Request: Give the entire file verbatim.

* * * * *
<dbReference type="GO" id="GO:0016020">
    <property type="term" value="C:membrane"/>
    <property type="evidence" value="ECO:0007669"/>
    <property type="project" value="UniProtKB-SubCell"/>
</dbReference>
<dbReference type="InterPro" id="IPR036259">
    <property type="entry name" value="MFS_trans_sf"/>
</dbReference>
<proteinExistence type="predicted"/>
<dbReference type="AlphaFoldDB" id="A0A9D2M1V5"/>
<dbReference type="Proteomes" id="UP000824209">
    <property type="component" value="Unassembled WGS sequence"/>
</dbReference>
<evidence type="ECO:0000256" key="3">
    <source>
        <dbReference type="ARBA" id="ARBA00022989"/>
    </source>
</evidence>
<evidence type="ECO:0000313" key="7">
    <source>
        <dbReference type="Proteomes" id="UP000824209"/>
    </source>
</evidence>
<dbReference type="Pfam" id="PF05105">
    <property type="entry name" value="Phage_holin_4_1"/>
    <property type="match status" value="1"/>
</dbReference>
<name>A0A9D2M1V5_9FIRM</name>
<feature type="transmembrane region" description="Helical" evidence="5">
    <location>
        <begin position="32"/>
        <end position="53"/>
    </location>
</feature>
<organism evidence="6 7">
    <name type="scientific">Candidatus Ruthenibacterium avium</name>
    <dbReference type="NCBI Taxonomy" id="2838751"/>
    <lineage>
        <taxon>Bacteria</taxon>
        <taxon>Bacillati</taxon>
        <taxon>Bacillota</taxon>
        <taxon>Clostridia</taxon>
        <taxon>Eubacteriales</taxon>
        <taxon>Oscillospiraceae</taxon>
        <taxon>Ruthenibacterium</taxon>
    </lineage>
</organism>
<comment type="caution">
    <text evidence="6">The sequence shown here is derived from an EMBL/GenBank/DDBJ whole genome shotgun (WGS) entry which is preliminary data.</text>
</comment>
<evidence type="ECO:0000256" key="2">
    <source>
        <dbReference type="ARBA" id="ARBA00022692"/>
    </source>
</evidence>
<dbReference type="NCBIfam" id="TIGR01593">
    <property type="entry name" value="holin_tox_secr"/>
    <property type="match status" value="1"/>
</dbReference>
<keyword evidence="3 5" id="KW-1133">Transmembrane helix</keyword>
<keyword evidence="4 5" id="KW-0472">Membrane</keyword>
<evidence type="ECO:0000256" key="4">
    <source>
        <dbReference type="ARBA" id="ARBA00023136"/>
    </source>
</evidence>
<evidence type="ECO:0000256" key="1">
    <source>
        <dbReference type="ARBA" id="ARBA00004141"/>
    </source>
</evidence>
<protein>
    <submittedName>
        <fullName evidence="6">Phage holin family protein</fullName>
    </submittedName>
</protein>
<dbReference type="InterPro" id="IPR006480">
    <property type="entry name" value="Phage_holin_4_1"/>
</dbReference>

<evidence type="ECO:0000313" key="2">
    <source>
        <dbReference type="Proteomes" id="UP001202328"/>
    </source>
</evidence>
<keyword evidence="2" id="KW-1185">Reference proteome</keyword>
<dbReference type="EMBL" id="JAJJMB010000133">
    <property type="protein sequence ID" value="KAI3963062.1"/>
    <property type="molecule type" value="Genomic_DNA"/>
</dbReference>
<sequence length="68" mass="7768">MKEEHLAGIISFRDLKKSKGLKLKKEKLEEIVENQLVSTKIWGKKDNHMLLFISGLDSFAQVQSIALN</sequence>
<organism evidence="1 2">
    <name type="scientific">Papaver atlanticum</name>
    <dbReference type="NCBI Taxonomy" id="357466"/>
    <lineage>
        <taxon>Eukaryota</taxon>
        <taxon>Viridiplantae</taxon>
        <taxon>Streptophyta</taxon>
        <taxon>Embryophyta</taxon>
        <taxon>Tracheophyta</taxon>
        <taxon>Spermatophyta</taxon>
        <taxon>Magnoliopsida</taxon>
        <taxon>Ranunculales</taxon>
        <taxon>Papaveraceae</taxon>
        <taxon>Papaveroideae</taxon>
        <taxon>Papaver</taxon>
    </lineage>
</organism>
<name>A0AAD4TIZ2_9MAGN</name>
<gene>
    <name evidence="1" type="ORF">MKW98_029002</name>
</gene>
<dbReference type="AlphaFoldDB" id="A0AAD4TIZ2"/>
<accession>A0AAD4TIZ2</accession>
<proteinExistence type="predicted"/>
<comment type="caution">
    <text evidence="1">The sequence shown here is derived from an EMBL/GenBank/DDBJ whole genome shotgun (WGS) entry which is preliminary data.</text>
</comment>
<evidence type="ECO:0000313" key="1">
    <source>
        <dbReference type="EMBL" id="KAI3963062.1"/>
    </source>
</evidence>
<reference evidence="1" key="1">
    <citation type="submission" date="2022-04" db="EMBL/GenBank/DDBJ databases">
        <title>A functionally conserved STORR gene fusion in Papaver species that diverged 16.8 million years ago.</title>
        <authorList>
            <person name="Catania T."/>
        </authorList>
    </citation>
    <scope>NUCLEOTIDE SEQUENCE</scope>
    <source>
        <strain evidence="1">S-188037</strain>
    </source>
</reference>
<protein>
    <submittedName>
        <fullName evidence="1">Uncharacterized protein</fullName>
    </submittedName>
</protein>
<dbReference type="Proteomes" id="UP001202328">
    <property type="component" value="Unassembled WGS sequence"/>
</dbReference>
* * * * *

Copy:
<dbReference type="GO" id="GO:0016020">
    <property type="term" value="C:membrane"/>
    <property type="evidence" value="ECO:0007669"/>
    <property type="project" value="UniProtKB-SubCell"/>
</dbReference>
<dbReference type="InterPro" id="IPR036259">
    <property type="entry name" value="MFS_trans_sf"/>
</dbReference>
<proteinExistence type="predicted"/>
<dbReference type="AlphaFoldDB" id="A0A9D2M1V5"/>
<dbReference type="Proteomes" id="UP000824209">
    <property type="component" value="Unassembled WGS sequence"/>
</dbReference>
<evidence type="ECO:0000256" key="3">
    <source>
        <dbReference type="ARBA" id="ARBA00022989"/>
    </source>
</evidence>
<evidence type="ECO:0000313" key="7">
    <source>
        <dbReference type="Proteomes" id="UP000824209"/>
    </source>
</evidence>
<dbReference type="Pfam" id="PF05105">
    <property type="entry name" value="Phage_holin_4_1"/>
    <property type="match status" value="1"/>
</dbReference>
<name>A0A9D2M1V5_9FIRM</name>
<feature type="transmembrane region" description="Helical" evidence="5">
    <location>
        <begin position="32"/>
        <end position="53"/>
    </location>
</feature>
<organism evidence="6 7">
    <name type="scientific">Candidatus Ruthenibacterium avium</name>
    <dbReference type="NCBI Taxonomy" id="2838751"/>
    <lineage>
        <taxon>Bacteria</taxon>
        <taxon>Bacillati</taxon>
        <taxon>Bacillota</taxon>
        <taxon>Clostridia</taxon>
        <taxon>Eubacteriales</taxon>
        <taxon>Oscillospiraceae</taxon>
        <taxon>Ruthenibacterium</taxon>
    </lineage>
</organism>
<comment type="caution">
    <text evidence="6">The sequence shown here is derived from an EMBL/GenBank/DDBJ whole genome shotgun (WGS) entry which is preliminary data.</text>
</comment>
<evidence type="ECO:0000256" key="2">
    <source>
        <dbReference type="ARBA" id="ARBA00022692"/>
    </source>
</evidence>
<dbReference type="NCBIfam" id="TIGR01593">
    <property type="entry name" value="holin_tox_secr"/>
    <property type="match status" value="1"/>
</dbReference>
<keyword evidence="3 5" id="KW-1133">Transmembrane helix</keyword>
<keyword evidence="4 5" id="KW-0472">Membrane</keyword>
<evidence type="ECO:0000256" key="4">
    <source>
        <dbReference type="ARBA" id="ARBA00023136"/>
    </source>
</evidence>
<evidence type="ECO:0000256" key="1">
    <source>
        <dbReference type="ARBA" id="ARBA00004141"/>
    </source>
</evidence>
<protein>
    <submittedName>
        <fullName evidence="6">Phage holin family protein</fullName>
    </submittedName>
</protein>
<dbReference type="InterPro" id="IPR006480">
    <property type="entry name" value="Phage_holin_4_1"/>
</dbReference>

<evidence type="ECO:0000313" key="2">
    <source>
        <dbReference type="Proteomes" id="UP001202328"/>
    </source>
</evidence>
<keyword evidence="2" id="KW-1185">Reference proteome</keyword>
<dbReference type="EMBL" id="JAJJMB010000133">
    <property type="protein sequence ID" value="KAI3963062.1"/>
    <property type="molecule type" value="Genomic_DNA"/>
</dbReference>
<sequence length="68" mass="7768">MKEEHLAGIISFRDLKKSKGLKLKKEKLEEIVENQLVSTKIWGKKDNHMLLFISGLDSFAQVQSIALN</sequence>
<organism evidence="1 2">
    <name type="scientific">Papaver atlanticum</name>
    <dbReference type="NCBI Taxonomy" id="357466"/>
    <lineage>
        <taxon>Eukaryota</taxon>
        <taxon>Viridiplantae</taxon>
        <taxon>Streptophyta</taxon>
        <taxon>Embryophyta</taxon>
        <taxon>Tracheophyta</taxon>
        <taxon>Spermatophyta</taxon>
        <taxon>Magnoliopsida</taxon>
        <taxon>Ranunculales</taxon>
        <taxon>Papaveraceae</taxon>
        <taxon>Papaveroideae</taxon>
        <taxon>Papaver</taxon>
    </lineage>
</organism>
<name>A0AAD4TIZ2_9MAGN</name>
<gene>
    <name evidence="1" type="ORF">MKW98_029002</name>
</gene>
<dbReference type="AlphaFoldDB" id="A0AAD4TIZ2"/>
<accession>A0AAD4TIZ2</accession>
<proteinExistence type="predicted"/>
<comment type="caution">
    <text evidence="1">The sequence shown here is derived from an EMBL/GenBank/DDBJ whole genome shotgun (WGS) entry which is preliminary data.</text>
</comment>
<evidence type="ECO:0000313" key="1">
    <source>
        <dbReference type="EMBL" id="KAI3963062.1"/>
    </source>
</evidence>
<reference evidence="1" key="1">
    <citation type="submission" date="2022-04" db="EMBL/GenBank/DDBJ databases">
        <title>A functionally conserved STORR gene fusion in Papaver species that diverged 16.8 million years ago.</title>
        <authorList>
            <person name="Catania T."/>
        </authorList>
    </citation>
    <scope>NUCLEOTIDE SEQUENCE</scope>
    <source>
        <strain evidence="1">S-188037</strain>
    </source>
</reference>
<protein>
    <submittedName>
        <fullName evidence="1">Uncharacterized protein</fullName>
    </submittedName>
</protein>
<dbReference type="Proteomes" id="UP001202328">
    <property type="component" value="Unassembled WGS sequence"/>
</dbReference>